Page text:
Read Galileo in 90 Minutes by John Gribbin Free Online
Book Title: Galileo in 90 Minutes|
Date of issue: May 1st 1997
ISBN 13: 9780094771109
The author of the book: John Gribbin
Format files: PDF
The size of the: 6.70 MB
Edition: Trafalgar Square Publishing
Read full description of the books Galileo in 90 Minutes:Nearly everyone knows the names of the great scientists, but how many of us know anything about their work, let alone their private lives? In this easy-to-read series, eminent science writers John and Mary Gribbin look at the lives and work of eight major scientists; each book is accessible enough to be read for fun but informative enough to appeal to students of science. The iconic Albert Einstein emerges as a dashing ladies' man and the greatest scientist of his time; but why did Charles Darwin wait for decades before going public with his ideas on evolution? How was Marie Curie's great work shaped by her childhood experiences of oppression under the Czars? And what was Edmond Halley, of comet fame, doing as Captain of a King's Ship and later spy for the Crown? We meet a bookbinder's apprentice, an obscure monk, a Victorian gentleman--eventually famous scientists all. An introduction and afterword places each scientist's work in the context of the development of their subject, but in accordance with their true worth, not necessarily in accordance with their place in popular mythology. Engaging, stimulating, and instructive
Read information about the authorJohn R. Gribbin is a British science writer, an astrophysicist, and a visiting fellow in astronomy at the University of Sussex. The topical range of his prolific writings includes quantum physics, biographies of famous scientists, human evolution, the origins of the universe, climate change and global warming. His also writes science fiction.
John Gribbin graduated with his bachelor's degree in physics from the University of Sussex in 1966. Gribbin then earned his master of science (M.Sc.) degree in astronomy in 1967, also from the Univ. of Sussex, and he earned his Ph.D. in astrophysics from the University of Cambridge (1971).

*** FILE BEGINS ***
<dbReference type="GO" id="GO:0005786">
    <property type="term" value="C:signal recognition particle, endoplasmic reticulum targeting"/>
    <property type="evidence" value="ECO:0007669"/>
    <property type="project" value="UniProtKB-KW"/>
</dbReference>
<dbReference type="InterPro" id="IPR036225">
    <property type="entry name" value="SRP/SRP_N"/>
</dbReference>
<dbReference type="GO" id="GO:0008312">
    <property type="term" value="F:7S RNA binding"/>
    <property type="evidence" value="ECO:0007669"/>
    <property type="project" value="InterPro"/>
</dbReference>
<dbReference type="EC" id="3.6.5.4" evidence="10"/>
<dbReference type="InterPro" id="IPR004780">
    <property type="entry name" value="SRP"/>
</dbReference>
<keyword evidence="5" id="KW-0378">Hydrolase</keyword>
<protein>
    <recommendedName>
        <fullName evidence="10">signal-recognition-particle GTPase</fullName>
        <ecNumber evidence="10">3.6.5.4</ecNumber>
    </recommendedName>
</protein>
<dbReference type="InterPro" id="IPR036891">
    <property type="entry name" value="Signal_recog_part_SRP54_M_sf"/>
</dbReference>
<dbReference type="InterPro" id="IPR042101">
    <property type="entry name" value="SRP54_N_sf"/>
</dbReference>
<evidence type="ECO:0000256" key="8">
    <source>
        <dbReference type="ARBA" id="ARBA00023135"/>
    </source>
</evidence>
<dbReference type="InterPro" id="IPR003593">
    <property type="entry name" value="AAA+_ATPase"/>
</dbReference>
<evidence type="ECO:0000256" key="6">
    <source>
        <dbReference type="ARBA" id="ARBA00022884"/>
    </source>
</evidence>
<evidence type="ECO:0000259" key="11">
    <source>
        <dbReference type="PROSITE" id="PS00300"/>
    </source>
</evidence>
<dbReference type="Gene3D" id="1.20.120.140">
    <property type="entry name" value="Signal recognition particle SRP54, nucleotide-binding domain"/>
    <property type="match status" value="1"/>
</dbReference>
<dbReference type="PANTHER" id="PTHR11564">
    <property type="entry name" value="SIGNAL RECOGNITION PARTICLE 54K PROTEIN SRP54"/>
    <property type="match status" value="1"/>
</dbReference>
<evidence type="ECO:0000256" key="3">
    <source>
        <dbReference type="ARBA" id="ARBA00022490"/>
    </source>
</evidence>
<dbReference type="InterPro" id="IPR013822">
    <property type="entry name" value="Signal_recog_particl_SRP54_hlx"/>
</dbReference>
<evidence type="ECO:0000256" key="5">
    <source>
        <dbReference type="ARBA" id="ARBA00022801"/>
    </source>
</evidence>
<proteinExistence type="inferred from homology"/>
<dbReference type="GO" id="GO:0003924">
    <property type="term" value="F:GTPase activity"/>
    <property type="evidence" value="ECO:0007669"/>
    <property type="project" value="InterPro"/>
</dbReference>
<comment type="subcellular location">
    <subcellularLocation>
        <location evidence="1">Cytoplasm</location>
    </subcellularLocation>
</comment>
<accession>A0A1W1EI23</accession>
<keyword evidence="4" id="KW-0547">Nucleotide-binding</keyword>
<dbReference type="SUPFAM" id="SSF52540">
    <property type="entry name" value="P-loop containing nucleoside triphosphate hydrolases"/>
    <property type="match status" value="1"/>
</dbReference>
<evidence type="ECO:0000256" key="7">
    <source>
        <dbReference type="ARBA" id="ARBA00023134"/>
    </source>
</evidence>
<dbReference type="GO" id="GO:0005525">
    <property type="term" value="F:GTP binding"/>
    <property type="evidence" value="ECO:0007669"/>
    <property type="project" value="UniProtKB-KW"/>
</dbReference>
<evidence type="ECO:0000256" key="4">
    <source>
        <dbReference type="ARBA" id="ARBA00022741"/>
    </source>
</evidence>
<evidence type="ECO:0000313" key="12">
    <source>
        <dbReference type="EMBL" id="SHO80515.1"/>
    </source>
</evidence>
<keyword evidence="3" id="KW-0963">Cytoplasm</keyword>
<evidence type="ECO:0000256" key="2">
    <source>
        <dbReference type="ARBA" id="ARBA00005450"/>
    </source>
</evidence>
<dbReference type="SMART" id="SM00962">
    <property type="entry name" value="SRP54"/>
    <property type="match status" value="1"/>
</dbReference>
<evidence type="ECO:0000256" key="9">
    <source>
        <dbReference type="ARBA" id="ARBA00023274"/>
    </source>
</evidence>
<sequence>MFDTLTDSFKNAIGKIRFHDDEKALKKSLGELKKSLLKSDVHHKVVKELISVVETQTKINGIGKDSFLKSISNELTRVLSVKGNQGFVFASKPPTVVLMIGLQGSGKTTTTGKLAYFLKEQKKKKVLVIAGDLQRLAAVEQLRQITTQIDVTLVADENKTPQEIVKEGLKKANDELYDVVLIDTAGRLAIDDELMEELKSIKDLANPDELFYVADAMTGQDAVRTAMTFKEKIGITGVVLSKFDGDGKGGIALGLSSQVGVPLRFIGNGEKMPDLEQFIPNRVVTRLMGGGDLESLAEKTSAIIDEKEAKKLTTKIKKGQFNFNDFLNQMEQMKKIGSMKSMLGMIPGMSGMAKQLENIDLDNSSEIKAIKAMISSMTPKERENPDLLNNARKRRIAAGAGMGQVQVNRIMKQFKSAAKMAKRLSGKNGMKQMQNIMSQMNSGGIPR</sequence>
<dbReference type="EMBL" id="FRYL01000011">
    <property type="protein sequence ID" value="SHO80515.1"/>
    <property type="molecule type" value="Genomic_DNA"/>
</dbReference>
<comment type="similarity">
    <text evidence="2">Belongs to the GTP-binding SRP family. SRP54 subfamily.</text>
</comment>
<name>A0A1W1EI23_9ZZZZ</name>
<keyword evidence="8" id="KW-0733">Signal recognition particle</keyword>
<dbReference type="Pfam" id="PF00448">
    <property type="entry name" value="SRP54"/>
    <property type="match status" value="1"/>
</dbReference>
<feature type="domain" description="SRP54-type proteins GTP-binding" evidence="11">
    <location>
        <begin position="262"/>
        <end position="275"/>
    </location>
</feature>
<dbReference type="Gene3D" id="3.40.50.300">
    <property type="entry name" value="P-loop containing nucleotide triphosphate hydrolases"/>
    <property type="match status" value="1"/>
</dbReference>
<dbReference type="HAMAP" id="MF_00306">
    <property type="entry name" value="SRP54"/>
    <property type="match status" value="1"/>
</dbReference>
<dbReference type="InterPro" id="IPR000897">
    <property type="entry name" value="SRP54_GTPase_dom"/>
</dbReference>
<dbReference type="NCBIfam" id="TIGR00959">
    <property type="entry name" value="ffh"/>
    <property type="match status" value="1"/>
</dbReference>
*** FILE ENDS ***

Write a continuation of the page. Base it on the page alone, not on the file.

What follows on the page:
In 1968, Gribbin worked as one of Fred Hoyle's research students at the Institute of Theoretical Astronomy, and wrote a number of stories for New Scientist about the Institute's research and what were eventually discovered to be pulsars.
In 1974, Gribbin published, along with Stephen Plagemann, a book titled The Jupiter Effect, that predicted that the alignment of the planets in quadrant on one side of the Sun on March 10, 1982 would cause gravitational effects that would trigger earthquakes in the San Andreas fault, possibly wiping out Los Angeles and its suburbs. Gribbin repudiated The Jupiter Effect in the July 17, 1980, issue of New Scientist magazine in which he stated that he had been "too clever by half".
In 1984, Gribbin published In Search of Schrodinger's Cat: Quantum Physics and Reality, the book that he is best known for, which continues to sell well 28 years after publication. It has been described as among the best of the first wave of physics popularisations preceding Stephen Hawking's multi-million-selling A Brief History of Time. Gribbin's book has been cited as an example of how to revive an interest in the study of mathematics.
In 2006, Gribbin took part in a BBC radio 4 broadcast as an "expert witness". Presenter Matthew Parris discussed with Professor Kathy Sykes and Gribbin whether Einstein "really was a 'crazy genius' ".
At the 2009 World Conference of Science Journalists, the Association of British Science Writers presented Gribbin with their Lifetime Achievement award.
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